WILDERNESS AND RECREATION
Recreation and Wilderness Monitoring. Nevada is home to 3.4 million acres of Congressionally designated wilderness. To help federal land management agencies maintain the natural character and primitive-and-unconfined-recreational opportunities of the wilderness areas, Research Associates gather baseline data on wilderness characteristics and visitor use. These data help protect and preserve important natural resources by mitigating problems and educating wilderness users and the general public.
The BLM’s Battle Mountain District. The Battle Mountain District does not have designated wilderness, but it has numerous Wilderness Study Areas (WSAs) which the BLM must manage in order to protect the areas’ wilderness qualities. RAs used GPS units, digital cameras and specific inventory guidelines to collect spatial data and photo points on 351,219 acres within seven WSAs – Morey Peak, South Reveille, Rawhide Mountain, Fandango, Kawich, Palisade Mesa, and The Wall. Data gathered assesses routes, route types, route suitability, route points, range improvements, mining disturbance, signs, campsites, or any other form of disturbance.
The BLM’s Winnemucca District. RAs emply standardized monitoring methodologies to complete wilderness monitoring throughout the Black Rock Desert-High Rock Canyon Emigrant Trail NCA and its ten associated wilderness areas. Specific projects included campsite and road inventories, as well as rehabilitation activities, including sign/post installation and road decommissioning. Rehabilitation projects coincide with public outreach/volunteers events to engage and educate public lands users about Tread Lightly, Leave-No-Trace principles, as well as the Wilderness Act of 1964.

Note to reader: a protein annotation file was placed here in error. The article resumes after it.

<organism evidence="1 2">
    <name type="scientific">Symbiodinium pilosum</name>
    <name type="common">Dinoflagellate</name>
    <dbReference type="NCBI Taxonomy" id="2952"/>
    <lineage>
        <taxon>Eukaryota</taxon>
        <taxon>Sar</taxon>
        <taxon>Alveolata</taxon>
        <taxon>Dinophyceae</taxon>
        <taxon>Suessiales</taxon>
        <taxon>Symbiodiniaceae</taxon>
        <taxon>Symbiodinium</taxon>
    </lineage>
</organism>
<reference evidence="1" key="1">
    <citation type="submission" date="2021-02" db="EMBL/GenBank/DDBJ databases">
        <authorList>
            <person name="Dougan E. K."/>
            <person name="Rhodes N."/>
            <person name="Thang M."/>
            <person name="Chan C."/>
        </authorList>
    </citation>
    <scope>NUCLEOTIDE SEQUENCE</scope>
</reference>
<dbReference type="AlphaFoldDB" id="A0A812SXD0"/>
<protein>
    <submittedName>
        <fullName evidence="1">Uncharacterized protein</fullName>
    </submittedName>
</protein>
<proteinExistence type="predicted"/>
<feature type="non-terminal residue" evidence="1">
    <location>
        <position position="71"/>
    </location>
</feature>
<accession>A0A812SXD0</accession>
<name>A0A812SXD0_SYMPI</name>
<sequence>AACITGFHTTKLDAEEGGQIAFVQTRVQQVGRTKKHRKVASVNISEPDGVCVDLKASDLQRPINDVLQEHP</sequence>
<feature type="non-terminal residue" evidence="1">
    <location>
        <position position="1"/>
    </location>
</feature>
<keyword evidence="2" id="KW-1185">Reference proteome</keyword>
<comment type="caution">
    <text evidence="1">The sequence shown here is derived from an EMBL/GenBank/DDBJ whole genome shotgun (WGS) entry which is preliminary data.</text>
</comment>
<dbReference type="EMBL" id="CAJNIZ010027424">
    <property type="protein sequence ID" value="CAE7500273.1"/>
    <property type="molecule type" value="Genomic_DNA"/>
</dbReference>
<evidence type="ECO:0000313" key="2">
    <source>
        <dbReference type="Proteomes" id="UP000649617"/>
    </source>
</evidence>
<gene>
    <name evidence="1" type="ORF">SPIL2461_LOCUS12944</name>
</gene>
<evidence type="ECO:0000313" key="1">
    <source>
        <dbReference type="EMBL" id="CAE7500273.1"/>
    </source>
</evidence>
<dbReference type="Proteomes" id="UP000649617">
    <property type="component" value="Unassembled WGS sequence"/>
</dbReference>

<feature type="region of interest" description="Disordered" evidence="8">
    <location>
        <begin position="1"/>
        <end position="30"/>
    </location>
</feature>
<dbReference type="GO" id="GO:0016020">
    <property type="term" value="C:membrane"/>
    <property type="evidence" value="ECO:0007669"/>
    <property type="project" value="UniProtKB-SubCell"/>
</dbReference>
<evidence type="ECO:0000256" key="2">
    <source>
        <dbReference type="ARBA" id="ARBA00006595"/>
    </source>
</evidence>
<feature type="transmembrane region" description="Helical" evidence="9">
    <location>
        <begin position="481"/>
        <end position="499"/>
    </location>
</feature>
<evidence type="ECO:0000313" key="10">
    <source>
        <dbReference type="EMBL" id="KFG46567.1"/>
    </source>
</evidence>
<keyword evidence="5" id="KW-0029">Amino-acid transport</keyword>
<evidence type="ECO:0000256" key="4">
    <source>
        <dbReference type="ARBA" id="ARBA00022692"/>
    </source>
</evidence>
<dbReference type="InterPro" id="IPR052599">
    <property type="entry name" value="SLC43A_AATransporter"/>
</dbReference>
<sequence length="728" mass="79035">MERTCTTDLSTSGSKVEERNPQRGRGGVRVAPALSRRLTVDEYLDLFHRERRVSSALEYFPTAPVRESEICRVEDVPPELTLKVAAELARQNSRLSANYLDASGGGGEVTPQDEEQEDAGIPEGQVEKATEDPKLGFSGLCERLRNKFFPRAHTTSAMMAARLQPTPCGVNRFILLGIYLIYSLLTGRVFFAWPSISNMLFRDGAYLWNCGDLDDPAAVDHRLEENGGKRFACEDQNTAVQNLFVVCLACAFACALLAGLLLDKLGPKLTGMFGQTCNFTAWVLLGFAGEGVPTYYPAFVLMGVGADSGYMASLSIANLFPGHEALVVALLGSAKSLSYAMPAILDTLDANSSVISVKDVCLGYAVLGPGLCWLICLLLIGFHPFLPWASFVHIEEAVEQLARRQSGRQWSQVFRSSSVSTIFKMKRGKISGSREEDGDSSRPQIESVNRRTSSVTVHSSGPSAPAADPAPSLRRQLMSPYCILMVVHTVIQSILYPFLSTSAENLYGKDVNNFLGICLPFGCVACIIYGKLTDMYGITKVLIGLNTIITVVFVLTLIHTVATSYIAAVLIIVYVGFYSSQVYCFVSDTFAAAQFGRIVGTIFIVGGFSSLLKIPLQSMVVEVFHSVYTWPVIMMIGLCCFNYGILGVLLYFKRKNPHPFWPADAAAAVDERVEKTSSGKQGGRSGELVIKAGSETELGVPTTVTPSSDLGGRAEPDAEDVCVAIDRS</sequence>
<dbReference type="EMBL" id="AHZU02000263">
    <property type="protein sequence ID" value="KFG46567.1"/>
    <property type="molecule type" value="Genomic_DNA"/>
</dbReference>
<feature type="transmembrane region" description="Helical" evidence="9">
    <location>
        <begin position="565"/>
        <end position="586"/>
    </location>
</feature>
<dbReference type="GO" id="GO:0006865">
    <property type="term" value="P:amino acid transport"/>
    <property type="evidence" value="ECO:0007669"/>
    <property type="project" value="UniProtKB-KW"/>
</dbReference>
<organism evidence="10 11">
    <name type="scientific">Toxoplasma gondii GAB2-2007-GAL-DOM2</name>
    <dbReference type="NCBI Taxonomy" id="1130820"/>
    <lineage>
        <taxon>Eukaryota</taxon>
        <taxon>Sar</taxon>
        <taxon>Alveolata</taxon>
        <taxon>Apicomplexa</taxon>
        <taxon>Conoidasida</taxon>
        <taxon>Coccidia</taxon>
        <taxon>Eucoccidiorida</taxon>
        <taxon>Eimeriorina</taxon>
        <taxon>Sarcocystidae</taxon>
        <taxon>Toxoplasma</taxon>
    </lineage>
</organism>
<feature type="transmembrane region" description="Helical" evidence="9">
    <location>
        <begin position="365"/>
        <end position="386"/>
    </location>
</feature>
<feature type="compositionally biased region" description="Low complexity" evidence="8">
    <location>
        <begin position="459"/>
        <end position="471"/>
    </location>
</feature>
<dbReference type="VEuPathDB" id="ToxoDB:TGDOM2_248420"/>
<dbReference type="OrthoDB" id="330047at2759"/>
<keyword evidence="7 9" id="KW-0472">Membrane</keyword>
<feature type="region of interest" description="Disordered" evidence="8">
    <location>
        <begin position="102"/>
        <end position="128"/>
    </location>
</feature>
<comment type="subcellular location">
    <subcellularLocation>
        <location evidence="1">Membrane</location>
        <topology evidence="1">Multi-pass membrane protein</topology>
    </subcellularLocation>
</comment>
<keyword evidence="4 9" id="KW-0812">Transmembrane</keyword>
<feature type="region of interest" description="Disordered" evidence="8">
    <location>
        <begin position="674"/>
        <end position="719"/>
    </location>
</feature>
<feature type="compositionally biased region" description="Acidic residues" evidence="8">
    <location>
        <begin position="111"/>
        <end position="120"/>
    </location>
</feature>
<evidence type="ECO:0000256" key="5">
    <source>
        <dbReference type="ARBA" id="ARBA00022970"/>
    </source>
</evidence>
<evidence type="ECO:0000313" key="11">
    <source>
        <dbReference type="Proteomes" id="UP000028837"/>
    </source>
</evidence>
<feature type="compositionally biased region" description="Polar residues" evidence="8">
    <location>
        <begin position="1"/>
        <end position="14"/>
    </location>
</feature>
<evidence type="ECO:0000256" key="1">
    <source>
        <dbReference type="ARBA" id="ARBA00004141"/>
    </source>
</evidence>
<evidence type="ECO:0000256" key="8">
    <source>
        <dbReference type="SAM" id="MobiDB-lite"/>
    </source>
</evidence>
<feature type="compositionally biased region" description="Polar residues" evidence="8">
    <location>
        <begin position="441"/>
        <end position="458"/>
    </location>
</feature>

Trails. Quality hiking, biking, equestrian or motorized trails may be easy to travel, but they require careful planning and construction in orderto withstand people, elements and the test of time. GBI Research Associates support agency planning and implementation of trails projects, from initial public scoping, to project design and alignment, to NEPA clearance. RAs also provide leadership to our NCC crews to construct tread, retaining walls (dry stone masonry), drainages, bridges, French dams, and ADA-compliant features. RAs have contributed to the design, construction and maintenance of trails in the Mt. Charleston Wilderness, Sloan Canyon National Conservation Area, Lake Mead National Recreation Area, the Ruby Mountains, Great Basin National Park, and Lake Tahoe (the Flume Trail and the Tahoe Rim Trail).
Red Rock Canyon and Mt. Charleston Climbing Inventory. Red Rock Canyon and Mt. Charleston are home to some of the premier rock climbing areas in the world, which also happen to be in three designated wilderness areas. In cooperation with the BLM and USFS, RAs assist efforts to update the Wilderness Recreation Management Plans for these areas. The climbing crew map and catalog known and developed climbing routes using climbing guidebooks and the local climbing community as references, creating the first complete climbing inventory for Red Rocks and Mt. Charleston. Each route is inventoried, capturing spatial data regarding the location of climbing routes and approaches. The RAs digitize these data using GIS software, which helps the BLM and U.S. Forest Service evaluate climbing-specific impacts on the desert and mountain environments.
Visitor Use Surveys. In addition to being a major tourist destination, the Las Vegas metropolitan area has been one of the fastest growing urban areas in the nation for decades. As a result, increasing numbers of residents and tourists are looking to adjacent federal lands for outdoor recreation opportunities. In response, GBI collaborates with the BLM, National Park Service, U.S. Forest Service, and U.S. Fish and Wildlife Service to implement a first-of-its-kind National Visitor Use Monitoring (NVUM) survey. Standardized survey protocols and questionnaires are used to gain a better understanding of visitor and non-visitor preferences and to examine recreational needs and trends in southern Nevada. The results of these surveys help land managers better protect natural resources while providing high-quality visitor experiences. Additionally, GBI RAs implemented a visitor use survey project for the Nevada Division of State Parks, traversing the state to survey visitors at all 23 Nevada State Parks. In addition to basic demographic data, the Division accumulates data about what users like about each facility and what improvements should be made.